Location: Falmouth Harbour, Antigua
The day was a straightforward one, at least as straightforward as any day on a sailboat in the Caribbean could be. For me, it began when I woke up early to phone my Gran. I shared the stories of our recent passage, and she gave me the ins and outs of her magnificent garden at this time of year. While on the phone, a grand old sea turtle surfaced beside the vessel and gave me a morning nod before dipping again almost a sort of, “good to see you again.” During wake-ups, I continued my personal tradition of listing the many reasons for rising to meet the fine day, and the friendly turtle was a fine enough reason indeed.
The morning disappeared as the boat was put to bed after the short final passage. Falmouth Harbour is a familiar setting by now, the place from which we first set sail, over 4000 nautical miles ago. It seemed fitting as the extra sails, the jibs and fisherman, were unhanked, furled on deck, and bundled into their bags to be stowed, with the goats again ever watching. By this point, however, our journey has been so much more than a few thousand miles through all types of winds and seas it’s been a personal adventure deep into our own understandings of ourselves. Bittersweet nostalgia hung thick in the air as the sails were flaked for the last time. The mood, however, could not be shaken, and in no time, the deck was cleaned and squared away, swabbing and sponging along to the rhythm of Fleetwood Mac’s undying Rumours.
The afternoon was high energy as well. On the practical side of the Rescue Diver, certification began with boat side surface assists. In three separate groups, we practiced rescuing an unresponsive diver at the surface and tired divers at the surface with throwing assists and swimming assists. Action! This was yelled to mark the beginning of each mini scenario, where we’d have to put on our best actor’s hats to simulate real-life pressure. The trickiest part was returning the victims to the deck of the vessel where medical care can be administered. Vela, being as pronounced as she is, poses a challenge to the process of life-saving. However, we all practiced pulling our victims into the floating dinghy to be lifted, and Anthony even proved that it’s possible to scale the boarding ladder with another person (Tom) cradled across his chest like a koala hugging its perch.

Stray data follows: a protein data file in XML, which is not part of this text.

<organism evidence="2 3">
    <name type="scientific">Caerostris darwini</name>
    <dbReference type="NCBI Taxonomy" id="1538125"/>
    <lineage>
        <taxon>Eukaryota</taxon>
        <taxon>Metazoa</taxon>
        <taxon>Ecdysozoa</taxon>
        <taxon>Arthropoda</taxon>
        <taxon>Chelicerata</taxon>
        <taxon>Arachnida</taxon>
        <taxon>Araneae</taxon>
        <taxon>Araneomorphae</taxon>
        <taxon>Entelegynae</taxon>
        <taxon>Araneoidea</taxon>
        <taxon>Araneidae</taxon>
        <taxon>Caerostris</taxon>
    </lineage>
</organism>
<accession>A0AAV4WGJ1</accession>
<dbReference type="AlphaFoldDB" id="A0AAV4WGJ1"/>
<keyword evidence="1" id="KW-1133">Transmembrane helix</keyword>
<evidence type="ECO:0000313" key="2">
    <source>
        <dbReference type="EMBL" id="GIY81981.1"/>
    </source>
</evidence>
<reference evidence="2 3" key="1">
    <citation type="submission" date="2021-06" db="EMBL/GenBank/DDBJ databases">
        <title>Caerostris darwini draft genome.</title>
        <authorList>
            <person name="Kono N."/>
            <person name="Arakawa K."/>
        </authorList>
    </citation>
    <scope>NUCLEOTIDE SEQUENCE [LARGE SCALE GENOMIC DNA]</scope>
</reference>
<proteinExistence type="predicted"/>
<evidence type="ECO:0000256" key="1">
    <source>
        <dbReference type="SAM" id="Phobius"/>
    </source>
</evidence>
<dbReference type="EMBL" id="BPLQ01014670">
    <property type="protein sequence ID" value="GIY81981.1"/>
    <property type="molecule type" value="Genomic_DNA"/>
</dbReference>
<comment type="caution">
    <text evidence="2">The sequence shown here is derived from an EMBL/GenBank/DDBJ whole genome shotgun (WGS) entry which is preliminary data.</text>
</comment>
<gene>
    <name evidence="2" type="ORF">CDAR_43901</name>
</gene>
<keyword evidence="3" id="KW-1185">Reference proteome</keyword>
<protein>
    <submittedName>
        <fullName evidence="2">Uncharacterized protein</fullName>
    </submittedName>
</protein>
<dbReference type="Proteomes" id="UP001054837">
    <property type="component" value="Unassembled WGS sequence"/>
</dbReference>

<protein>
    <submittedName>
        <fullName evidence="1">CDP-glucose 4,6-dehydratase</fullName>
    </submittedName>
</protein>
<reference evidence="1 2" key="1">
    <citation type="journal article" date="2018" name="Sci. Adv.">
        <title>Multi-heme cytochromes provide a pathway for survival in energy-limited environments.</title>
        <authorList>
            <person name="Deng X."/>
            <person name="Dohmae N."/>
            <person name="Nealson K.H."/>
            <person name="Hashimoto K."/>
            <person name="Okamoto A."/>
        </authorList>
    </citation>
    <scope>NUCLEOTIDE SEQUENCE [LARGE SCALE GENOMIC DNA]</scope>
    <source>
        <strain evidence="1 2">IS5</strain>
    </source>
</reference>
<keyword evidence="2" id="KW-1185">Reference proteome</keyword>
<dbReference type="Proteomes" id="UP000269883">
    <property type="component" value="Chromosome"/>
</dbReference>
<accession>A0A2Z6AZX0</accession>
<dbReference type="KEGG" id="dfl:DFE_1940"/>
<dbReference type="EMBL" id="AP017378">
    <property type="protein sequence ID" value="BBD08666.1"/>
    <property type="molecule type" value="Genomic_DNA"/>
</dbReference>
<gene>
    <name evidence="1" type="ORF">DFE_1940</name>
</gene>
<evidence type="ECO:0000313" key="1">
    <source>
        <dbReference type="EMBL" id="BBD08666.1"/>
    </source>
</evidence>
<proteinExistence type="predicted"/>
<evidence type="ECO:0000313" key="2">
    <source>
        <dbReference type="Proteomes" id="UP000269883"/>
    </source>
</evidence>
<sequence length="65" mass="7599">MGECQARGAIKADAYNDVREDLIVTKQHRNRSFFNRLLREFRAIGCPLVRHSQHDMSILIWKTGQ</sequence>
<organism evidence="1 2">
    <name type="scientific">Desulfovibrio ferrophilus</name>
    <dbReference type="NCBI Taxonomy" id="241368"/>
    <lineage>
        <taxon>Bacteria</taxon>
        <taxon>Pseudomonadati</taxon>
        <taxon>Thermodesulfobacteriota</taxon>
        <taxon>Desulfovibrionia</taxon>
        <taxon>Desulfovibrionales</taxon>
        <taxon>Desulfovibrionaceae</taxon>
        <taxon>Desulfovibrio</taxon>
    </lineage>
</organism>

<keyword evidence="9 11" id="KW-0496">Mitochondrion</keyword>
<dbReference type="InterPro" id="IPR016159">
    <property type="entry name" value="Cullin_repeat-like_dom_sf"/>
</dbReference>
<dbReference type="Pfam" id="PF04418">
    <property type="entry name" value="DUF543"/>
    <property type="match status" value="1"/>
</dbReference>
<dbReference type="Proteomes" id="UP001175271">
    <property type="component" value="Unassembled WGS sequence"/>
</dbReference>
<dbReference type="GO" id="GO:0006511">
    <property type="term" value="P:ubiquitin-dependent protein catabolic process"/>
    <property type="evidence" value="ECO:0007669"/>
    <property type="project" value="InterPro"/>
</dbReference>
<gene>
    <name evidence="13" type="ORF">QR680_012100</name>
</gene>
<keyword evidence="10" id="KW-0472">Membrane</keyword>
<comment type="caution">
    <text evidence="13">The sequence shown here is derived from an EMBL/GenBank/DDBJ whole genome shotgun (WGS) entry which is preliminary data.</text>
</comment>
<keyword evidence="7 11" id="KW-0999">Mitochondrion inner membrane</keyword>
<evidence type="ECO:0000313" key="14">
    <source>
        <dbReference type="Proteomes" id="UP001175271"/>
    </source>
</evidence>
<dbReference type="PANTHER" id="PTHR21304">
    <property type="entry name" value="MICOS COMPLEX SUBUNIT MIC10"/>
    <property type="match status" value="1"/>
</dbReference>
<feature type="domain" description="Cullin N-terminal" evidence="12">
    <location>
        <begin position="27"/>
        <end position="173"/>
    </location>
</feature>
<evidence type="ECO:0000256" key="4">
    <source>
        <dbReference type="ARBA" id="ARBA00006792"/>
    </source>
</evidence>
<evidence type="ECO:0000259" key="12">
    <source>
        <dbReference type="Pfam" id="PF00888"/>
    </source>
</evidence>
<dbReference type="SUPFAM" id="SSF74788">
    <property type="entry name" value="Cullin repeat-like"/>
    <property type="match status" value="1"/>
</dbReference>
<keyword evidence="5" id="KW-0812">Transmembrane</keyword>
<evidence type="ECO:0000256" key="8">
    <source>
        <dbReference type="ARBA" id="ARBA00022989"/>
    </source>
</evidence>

Finally, before winding down for the day, Max, Maddie, and Will pulled off a marvelous shepherd’s pie, an amazing and mysterious feat considering the oven is temporarily out of commission.
Meghan’s pre-passage briefing, drawn to scale with meticulous detail on a whiteboard before leaving St Lucia, included goats on arrival in Falmouth. Lo and behold, our mealtime antics were overseen by an enormous herd, densely packed onto the steep cliffs at the back of our anchorage.
1. Anthony’s heroic rescue up the boarding ladder
2. Katie, Val, and Greg posing while waiting for their chance to showcase their acting skills
3. Smash explaining how to single-handedly retrieve an unconscious diver from the water
4.a better angle of Tony’s rescue (and Tom)
5.Hannah entering for a swimming assist
6.Bennitt entering for a swimming assist
7.Sonnet demonstrating a classic retrieval
8. Bennitt demonstrating a classic deep water entry, with floatation aid in hand.
9.A fun game of rescue or be rescued, with the goat cliff pictured in the background.
10. Hannah assisting her tired diver, Colm.
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